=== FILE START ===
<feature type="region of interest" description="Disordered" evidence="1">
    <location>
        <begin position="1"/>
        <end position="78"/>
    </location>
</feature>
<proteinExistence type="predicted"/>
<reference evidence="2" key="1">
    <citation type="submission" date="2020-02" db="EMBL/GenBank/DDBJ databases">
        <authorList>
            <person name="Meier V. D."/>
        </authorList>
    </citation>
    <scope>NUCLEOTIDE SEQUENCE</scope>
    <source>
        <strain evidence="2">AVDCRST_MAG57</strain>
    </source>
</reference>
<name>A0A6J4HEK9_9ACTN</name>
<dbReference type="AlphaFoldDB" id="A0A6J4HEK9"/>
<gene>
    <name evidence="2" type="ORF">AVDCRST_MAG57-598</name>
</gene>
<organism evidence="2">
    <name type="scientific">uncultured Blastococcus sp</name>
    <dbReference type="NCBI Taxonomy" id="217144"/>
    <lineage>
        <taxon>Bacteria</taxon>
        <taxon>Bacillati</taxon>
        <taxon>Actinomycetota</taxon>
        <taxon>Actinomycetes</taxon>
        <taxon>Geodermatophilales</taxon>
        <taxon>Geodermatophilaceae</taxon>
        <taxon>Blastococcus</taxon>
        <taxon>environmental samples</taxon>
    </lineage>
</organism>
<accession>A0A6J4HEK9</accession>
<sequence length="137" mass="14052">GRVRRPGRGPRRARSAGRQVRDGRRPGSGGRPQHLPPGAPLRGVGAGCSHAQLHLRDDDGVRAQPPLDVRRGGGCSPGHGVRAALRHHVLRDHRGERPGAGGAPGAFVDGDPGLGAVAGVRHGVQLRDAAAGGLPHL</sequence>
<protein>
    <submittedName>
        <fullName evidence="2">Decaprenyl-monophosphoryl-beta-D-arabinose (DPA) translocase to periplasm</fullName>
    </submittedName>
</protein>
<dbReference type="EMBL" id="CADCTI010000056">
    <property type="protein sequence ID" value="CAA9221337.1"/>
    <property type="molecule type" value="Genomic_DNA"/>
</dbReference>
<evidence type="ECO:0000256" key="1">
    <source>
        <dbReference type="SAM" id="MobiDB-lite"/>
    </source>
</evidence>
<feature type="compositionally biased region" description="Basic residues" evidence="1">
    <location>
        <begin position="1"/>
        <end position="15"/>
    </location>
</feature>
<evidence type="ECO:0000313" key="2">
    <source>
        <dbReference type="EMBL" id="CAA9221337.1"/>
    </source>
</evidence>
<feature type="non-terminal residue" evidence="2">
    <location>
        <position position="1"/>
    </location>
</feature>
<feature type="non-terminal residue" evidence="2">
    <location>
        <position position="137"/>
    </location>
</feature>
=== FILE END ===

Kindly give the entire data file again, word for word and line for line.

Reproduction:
<feature type="region of interest" description="Disordered" evidence="1">
    <location>
        <begin position="1"/>
        <end position="78"/>
    </location>
</feature>
<proteinExistence type="predicted"/>
<reference evidence="2" key="1">
    <citation type="submission" date="2020-02" db="EMBL/GenBank/DDBJ databases">
        <authorList>
            <person name="Meier V. D."/>
        </authorList>
    </citation>
    <scope>NUCLEOTIDE SEQUENCE</scope>
    <source>
        <strain evidence="2">AVDCRST_MAG57</strain>
    </source>
</reference>
<name>A0A6J4HEK9_9ACTN</name>
<dbReference type="AlphaFoldDB" id="A0A6J4HEK9"/>
<gene>
    <name evidence="2" type="ORF">AVDCRST_MAG57-598</name>
</gene>
<organism evidence="2">
    <name type="scientific">uncultured Blastococcus sp</name>
    <dbReference type="NCBI Taxonomy" id="217144"/>
    <lineage>
        <taxon>Bacteria</taxon>
        <taxon>Bacillati</taxon>
        <taxon>Actinomycetota</taxon>
        <taxon>Actinomycetes</taxon>
        <taxon>Geodermatophilales</taxon>
        <taxon>Geodermatophilaceae</taxon>
        <taxon>Blastococcus</taxon>
        <taxon>environmental samples</taxon>
    </lineage>
</organism>
<accession>A0A6J4HEK9</accession>
<sequence length="137" mass="14052">GRVRRPGRGPRRARSAGRQVRDGRRPGSGGRPQHLPPGAPLRGVGAGCSHAQLHLRDDDGVRAQPPLDVRRGGGCSPGHGVRAALRHHVLRDHRGERPGAGGAPGAFVDGDPGLGAVAGVRHGVQLRDAAAGGLPHL</sequence>
<protein>
    <submittedName>
        <fullName evidence="2">Decaprenyl-monophosphoryl-beta-D-arabinose (DPA) translocase to periplasm</fullName>
    </submittedName>
</protein>
<dbReference type="EMBL" id="CADCTI010000056">
    <property type="protein sequence ID" value="CAA9221337.1"/>
    <property type="molecule type" value="Genomic_DNA"/>
</dbReference>
<evidence type="ECO:0000256" key="1">
    <source>
        <dbReference type="SAM" id="MobiDB-lite"/>
    </source>
</evidence>
<feature type="compositionally biased region" description="Basic residues" evidence="1">
    <location>
        <begin position="1"/>
        <end position="15"/>
    </location>
</feature>
<evidence type="ECO:0000313" key="2">
    <source>
        <dbReference type="EMBL" id="CAA9221337.1"/>
    </source>
</evidence>
<feature type="non-terminal residue" evidence="2">
    <location>
        <position position="1"/>
    </location>
</feature>
<feature type="non-terminal residue" evidence="2">
    <location>
        <position position="137"/>
    </location>
</feature>